With substitutes, Bertram’s company included 463 men. When the battle of Okinawa ended, just 53 of them hadn’t been killed or wounded. Of the 44 men in his platoon, Bertram said only he and two others weren’t killed or wounded.

When the U.S. dropped atomic bombs on Hiroshima and Nagasaki, Bertram was relieved. The 6th Marine Division was preparing to invade the main islands of Japan, and he assumed he wouldn’t survive. The atomic bombs “saved a lot of lives on both sides,” he said.

Bertram left the Marines in 1946, then joined the U.S. Air Force and became a navigator. He retired from the service in 1964, then worked for the U.S. Postal Service for another decade before retiring altogether. Along the way, he and Dolores—they married in 1954 and she’s now 83—had five boys and a girl. They visited the area in 1983, liked it, and have lived in Port Orange since then.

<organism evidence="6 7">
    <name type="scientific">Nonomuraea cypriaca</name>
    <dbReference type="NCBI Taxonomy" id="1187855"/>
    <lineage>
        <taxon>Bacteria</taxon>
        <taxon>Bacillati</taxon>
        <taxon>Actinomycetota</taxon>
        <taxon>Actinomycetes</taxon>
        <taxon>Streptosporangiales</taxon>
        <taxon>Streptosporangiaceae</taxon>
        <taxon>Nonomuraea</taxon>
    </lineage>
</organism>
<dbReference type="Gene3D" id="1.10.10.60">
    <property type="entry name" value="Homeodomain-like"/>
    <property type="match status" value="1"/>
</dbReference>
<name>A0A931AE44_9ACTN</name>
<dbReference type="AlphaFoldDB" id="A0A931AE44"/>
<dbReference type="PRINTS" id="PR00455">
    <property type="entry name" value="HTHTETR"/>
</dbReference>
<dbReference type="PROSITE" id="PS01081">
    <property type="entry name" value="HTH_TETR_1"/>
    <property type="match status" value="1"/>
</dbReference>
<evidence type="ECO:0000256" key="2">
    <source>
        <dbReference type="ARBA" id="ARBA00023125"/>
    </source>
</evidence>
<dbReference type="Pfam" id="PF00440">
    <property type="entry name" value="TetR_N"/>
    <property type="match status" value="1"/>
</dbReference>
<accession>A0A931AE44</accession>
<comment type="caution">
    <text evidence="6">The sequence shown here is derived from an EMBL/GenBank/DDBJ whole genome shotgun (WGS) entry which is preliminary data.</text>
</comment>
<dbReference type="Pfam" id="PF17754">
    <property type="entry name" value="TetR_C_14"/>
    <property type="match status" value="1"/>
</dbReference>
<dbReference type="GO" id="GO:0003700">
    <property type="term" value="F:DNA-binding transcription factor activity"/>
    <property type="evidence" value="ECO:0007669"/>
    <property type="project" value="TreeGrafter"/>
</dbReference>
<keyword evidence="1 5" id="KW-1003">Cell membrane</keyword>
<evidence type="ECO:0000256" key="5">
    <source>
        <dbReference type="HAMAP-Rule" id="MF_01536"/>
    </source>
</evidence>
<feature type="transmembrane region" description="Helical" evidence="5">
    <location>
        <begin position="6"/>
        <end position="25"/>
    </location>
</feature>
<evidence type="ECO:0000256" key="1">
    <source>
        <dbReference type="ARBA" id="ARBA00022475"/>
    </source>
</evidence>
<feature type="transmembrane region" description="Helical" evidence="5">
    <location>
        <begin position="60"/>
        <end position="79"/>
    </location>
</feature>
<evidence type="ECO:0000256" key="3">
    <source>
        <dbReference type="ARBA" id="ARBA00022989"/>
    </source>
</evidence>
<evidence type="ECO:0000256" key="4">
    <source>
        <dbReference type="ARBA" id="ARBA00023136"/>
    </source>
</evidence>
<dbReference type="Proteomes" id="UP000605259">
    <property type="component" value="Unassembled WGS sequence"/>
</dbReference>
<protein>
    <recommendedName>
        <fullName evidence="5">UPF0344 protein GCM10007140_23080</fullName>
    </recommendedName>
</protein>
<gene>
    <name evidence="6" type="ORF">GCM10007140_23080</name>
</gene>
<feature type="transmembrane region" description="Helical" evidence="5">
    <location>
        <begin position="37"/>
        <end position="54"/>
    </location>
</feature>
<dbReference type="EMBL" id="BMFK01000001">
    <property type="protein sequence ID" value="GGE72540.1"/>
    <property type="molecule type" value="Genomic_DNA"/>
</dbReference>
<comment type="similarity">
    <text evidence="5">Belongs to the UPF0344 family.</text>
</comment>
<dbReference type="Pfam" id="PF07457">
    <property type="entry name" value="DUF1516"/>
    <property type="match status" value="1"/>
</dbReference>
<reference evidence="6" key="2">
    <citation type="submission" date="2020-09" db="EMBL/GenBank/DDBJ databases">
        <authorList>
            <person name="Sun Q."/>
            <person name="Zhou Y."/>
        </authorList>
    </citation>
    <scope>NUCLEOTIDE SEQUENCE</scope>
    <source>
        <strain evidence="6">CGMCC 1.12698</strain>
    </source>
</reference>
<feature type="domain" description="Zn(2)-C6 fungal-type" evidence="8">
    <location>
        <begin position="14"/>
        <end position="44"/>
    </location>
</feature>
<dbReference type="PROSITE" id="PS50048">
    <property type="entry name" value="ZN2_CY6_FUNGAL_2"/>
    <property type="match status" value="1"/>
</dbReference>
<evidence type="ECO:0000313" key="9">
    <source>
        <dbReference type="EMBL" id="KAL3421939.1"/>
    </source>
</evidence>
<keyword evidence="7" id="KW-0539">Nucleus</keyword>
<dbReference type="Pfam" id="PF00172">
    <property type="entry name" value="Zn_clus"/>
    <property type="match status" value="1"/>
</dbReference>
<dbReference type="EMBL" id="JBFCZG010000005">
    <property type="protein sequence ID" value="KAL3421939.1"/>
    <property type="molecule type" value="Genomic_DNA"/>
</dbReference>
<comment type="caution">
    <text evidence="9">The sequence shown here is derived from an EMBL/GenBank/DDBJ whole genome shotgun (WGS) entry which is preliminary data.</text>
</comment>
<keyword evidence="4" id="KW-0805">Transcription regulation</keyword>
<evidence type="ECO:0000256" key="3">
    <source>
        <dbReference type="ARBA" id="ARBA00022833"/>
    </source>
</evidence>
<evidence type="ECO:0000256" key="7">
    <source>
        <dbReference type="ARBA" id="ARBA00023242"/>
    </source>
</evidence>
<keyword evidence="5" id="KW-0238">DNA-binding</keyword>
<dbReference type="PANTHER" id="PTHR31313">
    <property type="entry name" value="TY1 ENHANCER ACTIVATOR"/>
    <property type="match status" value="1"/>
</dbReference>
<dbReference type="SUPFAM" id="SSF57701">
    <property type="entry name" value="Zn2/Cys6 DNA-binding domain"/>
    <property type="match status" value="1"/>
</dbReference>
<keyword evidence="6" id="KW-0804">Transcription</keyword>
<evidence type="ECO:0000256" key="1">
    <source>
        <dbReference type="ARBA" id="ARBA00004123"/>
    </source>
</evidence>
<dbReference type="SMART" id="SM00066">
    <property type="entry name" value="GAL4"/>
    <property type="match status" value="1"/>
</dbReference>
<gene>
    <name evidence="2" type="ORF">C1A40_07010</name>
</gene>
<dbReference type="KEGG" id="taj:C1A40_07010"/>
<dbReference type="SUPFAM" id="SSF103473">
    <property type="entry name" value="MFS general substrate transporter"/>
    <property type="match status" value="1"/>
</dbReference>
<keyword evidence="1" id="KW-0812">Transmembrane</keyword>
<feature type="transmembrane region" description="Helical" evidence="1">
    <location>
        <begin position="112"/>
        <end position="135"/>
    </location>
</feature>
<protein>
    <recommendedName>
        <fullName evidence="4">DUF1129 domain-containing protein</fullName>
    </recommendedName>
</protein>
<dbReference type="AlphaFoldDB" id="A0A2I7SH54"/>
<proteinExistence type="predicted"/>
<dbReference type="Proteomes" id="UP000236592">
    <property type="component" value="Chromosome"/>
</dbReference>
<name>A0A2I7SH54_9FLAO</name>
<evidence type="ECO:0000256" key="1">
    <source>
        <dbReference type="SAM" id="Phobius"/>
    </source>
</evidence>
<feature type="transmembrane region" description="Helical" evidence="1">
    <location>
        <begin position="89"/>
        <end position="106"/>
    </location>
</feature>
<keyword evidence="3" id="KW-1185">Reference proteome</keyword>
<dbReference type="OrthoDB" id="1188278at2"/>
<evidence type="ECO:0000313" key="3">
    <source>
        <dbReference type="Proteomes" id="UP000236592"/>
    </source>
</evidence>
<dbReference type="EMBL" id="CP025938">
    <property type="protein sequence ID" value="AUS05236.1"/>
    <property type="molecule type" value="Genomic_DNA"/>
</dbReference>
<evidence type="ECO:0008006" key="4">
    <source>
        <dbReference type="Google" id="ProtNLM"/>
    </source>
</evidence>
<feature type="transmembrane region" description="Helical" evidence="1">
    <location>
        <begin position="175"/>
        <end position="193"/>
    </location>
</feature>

For decades, Bertram did not talk about his experiences on Okinawa. Not to Dolores, not to his children. But one night a few years back, Bertram bolted upright in bed in the middle of the night.

“I was throwing hand grenades,” he said.

A dozen years ago, Bertram and Dolores traveled to an annual reunion of the 6th Marine Division. There, he could share his experiences with other survivors of Okinawa. “It was a big relief,” he said.

A decade ago, Bertram and Dolores went on a cruise that included Okinawa. The last time he saw the island, bullets and bombs had completely denuded the island of vegetation.

“(Now) everything’s nice and green,” Bertram said. It’s amazing how nice it looked.”

Bertram doesn’t regret joining the Marines and fighting against the Japanese and the other axis powers, Germany and Italy. Japan attacked America, and it was his duty to fight. But he doesn’t view war gloriously. Not at all.

“War is stupid,” Bertram said.